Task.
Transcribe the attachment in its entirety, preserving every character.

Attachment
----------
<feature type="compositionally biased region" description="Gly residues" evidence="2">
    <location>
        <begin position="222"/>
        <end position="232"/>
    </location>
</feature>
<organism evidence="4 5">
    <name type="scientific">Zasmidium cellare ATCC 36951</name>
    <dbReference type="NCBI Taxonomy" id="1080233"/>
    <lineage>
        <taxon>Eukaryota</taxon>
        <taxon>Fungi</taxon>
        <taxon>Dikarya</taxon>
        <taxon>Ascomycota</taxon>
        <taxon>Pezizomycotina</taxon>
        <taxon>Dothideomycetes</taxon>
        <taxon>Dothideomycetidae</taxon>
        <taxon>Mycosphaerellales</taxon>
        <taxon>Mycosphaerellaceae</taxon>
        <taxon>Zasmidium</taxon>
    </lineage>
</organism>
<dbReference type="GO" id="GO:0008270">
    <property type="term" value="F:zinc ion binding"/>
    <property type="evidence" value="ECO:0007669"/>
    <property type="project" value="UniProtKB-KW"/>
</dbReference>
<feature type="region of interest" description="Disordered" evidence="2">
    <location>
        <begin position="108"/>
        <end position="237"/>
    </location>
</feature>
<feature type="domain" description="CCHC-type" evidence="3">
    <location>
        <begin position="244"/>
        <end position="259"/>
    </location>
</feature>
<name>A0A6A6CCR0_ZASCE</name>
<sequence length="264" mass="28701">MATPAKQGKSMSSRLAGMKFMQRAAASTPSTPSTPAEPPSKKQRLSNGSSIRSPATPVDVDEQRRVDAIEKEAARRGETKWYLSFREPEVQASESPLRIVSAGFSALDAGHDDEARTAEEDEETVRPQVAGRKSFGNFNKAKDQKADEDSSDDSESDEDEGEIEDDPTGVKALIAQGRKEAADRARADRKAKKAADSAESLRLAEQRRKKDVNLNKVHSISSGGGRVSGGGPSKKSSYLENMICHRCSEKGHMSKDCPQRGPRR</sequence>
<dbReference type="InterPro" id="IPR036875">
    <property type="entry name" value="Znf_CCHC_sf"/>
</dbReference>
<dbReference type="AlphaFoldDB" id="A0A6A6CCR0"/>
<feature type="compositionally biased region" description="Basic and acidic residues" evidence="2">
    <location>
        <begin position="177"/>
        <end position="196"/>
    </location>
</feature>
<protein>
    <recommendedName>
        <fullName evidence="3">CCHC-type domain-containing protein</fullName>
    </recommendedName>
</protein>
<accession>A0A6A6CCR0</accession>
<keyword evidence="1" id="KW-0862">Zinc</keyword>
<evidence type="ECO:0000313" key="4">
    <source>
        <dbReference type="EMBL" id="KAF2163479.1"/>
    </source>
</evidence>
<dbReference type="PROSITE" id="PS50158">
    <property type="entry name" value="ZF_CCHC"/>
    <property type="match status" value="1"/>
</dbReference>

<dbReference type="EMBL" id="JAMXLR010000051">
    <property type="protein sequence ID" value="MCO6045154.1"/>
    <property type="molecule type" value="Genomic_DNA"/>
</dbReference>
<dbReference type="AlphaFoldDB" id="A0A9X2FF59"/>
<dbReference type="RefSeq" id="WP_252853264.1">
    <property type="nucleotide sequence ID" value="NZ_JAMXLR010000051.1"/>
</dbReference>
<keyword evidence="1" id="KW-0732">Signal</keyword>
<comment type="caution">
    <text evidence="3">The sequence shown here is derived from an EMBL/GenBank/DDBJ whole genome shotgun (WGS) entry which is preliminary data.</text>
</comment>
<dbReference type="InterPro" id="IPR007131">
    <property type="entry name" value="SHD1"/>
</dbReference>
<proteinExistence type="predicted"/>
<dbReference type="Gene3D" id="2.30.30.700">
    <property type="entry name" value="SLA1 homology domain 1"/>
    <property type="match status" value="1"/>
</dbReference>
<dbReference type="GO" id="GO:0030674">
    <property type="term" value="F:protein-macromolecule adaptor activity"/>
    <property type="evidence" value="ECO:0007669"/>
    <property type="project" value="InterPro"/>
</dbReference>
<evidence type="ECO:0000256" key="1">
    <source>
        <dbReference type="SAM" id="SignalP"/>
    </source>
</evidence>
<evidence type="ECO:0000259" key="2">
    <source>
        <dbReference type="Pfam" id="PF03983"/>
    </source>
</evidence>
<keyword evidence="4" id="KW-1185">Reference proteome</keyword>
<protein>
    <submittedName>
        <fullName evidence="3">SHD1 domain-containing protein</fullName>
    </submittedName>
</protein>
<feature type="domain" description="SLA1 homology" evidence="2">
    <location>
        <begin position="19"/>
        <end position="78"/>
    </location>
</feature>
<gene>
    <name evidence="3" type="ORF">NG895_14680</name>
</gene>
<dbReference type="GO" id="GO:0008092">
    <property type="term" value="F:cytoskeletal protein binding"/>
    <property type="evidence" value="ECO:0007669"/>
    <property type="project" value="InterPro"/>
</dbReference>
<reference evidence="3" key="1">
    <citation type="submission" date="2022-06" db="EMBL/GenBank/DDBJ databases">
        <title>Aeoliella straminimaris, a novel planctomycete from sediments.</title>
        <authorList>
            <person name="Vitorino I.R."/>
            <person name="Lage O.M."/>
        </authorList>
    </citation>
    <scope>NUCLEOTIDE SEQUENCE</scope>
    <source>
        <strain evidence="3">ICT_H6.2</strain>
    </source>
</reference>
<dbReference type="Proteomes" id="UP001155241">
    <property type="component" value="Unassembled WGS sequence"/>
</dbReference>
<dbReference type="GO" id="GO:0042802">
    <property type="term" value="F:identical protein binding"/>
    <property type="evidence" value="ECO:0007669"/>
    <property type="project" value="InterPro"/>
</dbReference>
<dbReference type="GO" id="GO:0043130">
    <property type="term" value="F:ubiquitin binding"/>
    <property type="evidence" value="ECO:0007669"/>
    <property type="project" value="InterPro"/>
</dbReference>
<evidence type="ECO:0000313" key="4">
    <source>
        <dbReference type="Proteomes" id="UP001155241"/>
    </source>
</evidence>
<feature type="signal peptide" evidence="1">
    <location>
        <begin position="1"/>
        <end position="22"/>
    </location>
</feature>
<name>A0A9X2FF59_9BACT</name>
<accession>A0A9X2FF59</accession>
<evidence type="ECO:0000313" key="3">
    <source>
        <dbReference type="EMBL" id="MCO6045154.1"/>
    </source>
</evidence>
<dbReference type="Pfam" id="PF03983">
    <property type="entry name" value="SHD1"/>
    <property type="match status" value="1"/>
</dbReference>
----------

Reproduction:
<feature type="compositionally biased region" description="Gly residues" evidence="2">
    <location>
        <begin position="222"/>
        <end position="232"/>
    </location>
</feature>
<organism evidence="4 5">
    <name type="scientific">Zasmidium cellare ATCC 36951</name>
    <dbReference type="NCBI Taxonomy" id="1080233"/>
    <lineage>
        <taxon>Eukaryota</taxon>
        <taxon>Fungi</taxon>
        <taxon>Dikarya</taxon>
        <taxon>Ascomycota</taxon>
        <taxon>Pezizomycotina</taxon>
        <taxon>Dothideomycetes</taxon>
        <taxon>Dothideomycetidae</taxon>
        <taxon>Mycosphaerellales</taxon>
        <taxon>Mycosphaerellaceae</taxon>
        <taxon>Zasmidium</taxon>
    </lineage>
</organism>
<dbReference type="GO" id="GO:0008270">
    <property type="term" value="F:zinc ion binding"/>
    <property type="evidence" value="ECO:0007669"/>
    <property type="project" value="UniProtKB-KW"/>
</dbReference>
<feature type="region of interest" description="Disordered" evidence="2">
    <location>
        <begin position="108"/>
        <end position="237"/>
    </location>
</feature>
<feature type="domain" description="CCHC-type" evidence="3">
    <location>
        <begin position="244"/>
        <end position="259"/>
    </location>
</feature>
<name>A0A6A6CCR0_ZASCE</name>
<sequence length="264" mass="28701">MATPAKQGKSMSSRLAGMKFMQRAAASTPSTPSTPAEPPSKKQRLSNGSSIRSPATPVDVDEQRRVDAIEKEAARRGETKWYLSFREPEVQASESPLRIVSAGFSALDAGHDDEARTAEEDEETVRPQVAGRKSFGNFNKAKDQKADEDSSDDSESDEDEGEIEDDPTGVKALIAQGRKEAADRARADRKAKKAADSAESLRLAEQRRKKDVNLNKVHSISSGGGRVSGGGPSKKSSYLENMICHRCSEKGHMSKDCPQRGPRR</sequence>
<dbReference type="InterPro" id="IPR036875">
    <property type="entry name" value="Znf_CCHC_sf"/>
</dbReference>
<dbReference type="AlphaFoldDB" id="A0A6A6CCR0"/>
<feature type="compositionally biased region" description="Basic and acidic residues" evidence="2">
    <location>
        <begin position="177"/>
        <end position="196"/>
    </location>
</feature>
<protein>
    <recommendedName>
        <fullName evidence="3">CCHC-type domain-containing protein</fullName>
    </recommendedName>
</protein>
<accession>A0A6A6CCR0</accession>
<keyword evidence="1" id="KW-0862">Zinc</keyword>
<evidence type="ECO:0000313" key="4">
    <source>
        <dbReference type="EMBL" id="KAF2163479.1"/>
    </source>
</evidence>
<dbReference type="PROSITE" id="PS50158">
    <property type="entry name" value="ZF_CCHC"/>
    <property type="match status" value="1"/>
</dbReference>

<dbReference type="EMBL" id="JAMXLR010000051">
    <property type="protein sequence ID" value="MCO6045154.1"/>
    <property type="molecule type" value="Genomic_DNA"/>
</dbReference>
<dbReference type="AlphaFoldDB" id="A0A9X2FF59"/>
<dbReference type="RefSeq" id="WP_252853264.1">
    <property type="nucleotide sequence ID" value="NZ_JAMXLR010000051.1"/>
</dbReference>
<keyword evidence="1" id="KW-0732">Signal</keyword>
<comment type="caution">
    <text evidence="3">The sequence shown here is derived from an EMBL/GenBank/DDBJ whole genome shotgun (WGS) entry which is preliminary data.</text>
</comment>
<dbReference type="InterPro" id="IPR007131">
    <property type="entry name" value="SHD1"/>
</dbReference>
<proteinExistence type="predicted"/>
<dbReference type="Gene3D" id="2.30.30.700">
    <property type="entry name" value="SLA1 homology domain 1"/>
    <property type="match status" value="1"/>
</dbReference>
<dbReference type="GO" id="GO:0030674">
    <property type="term" value="F:protein-macromolecule adaptor activity"/>
    <property type="evidence" value="ECO:0007669"/>
    <property type="project" value="InterPro"/>
</dbReference>
<evidence type="ECO:0000256" key="1">
    <source>
        <dbReference type="SAM" id="SignalP"/>
    </source>
</evidence>
<evidence type="ECO:0000259" key="2">
    <source>
        <dbReference type="Pfam" id="PF03983"/>
    </source>
</evidence>
<keyword evidence="4" id="KW-1185">Reference proteome</keyword>
<protein>
    <submittedName>
        <fullName evidence="3">SHD1 domain-containing protein</fullName>
    </submittedName>
</protein>
<feature type="domain" description="SLA1 homology" evidence="2">
    <location>
        <begin position="19"/>
        <end position="78"/>
    </location>
</feature>
<gene>
    <name evidence="3" type="ORF">NG895_14680</name>
</gene>
<dbReference type="GO" id="GO:0008092">
    <property type="term" value="F:cytoskeletal protein binding"/>
    <property type="evidence" value="ECO:0007669"/>
    <property type="project" value="InterPro"/>
</dbReference>
<reference evidence="3" key="1">
    <citation type="submission" date="2022-06" db="EMBL/GenBank/DDBJ databases">
        <title>Aeoliella straminimaris, a novel planctomycete from sediments.</title>
        <authorList>
            <person name="Vitorino I.R."/>
            <person name="Lage O.M."/>
        </authorList>
    </citation>
    <scope>NUCLEOTIDE SEQUENCE</scope>
    <source>
        <strain evidence="3">ICT_H6.2</strain>
    </source>
</reference>
<dbReference type="Proteomes" id="UP001155241">
    <property type="component" value="Unassembled WGS sequence"/>
</dbReference>
<dbReference type="GO" id="GO:0042802">
    <property type="term" value="F:identical protein binding"/>
    <property type="evidence" value="ECO:0007669"/>
    <property type="project" value="InterPro"/>
</dbReference>
<dbReference type="GO" id="GO:0043130">
    <property type="term" value="F:ubiquitin binding"/>
    <property type="evidence" value="ECO:0007669"/>
    <property type="project" value="InterPro"/>
</dbReference>
<evidence type="ECO:0000313" key="4">
    <source>
        <dbReference type="Proteomes" id="UP001155241"/>
    </source>
</evidence>
<feature type="signal peptide" evidence="1">
    <location>
        <begin position="1"/>
        <end position="22"/>
    </location>
</feature>
<name>A0A9X2FF59_9BACT</name>
<accession>A0A9X2FF59</accession>
<evidence type="ECO:0000313" key="3">
    <source>
        <dbReference type="EMBL" id="MCO6045154.1"/>
    </source>
</evidence>
<dbReference type="Pfam" id="PF03983">
    <property type="entry name" value="SHD1"/>
    <property type="match status" value="1"/>
</dbReference>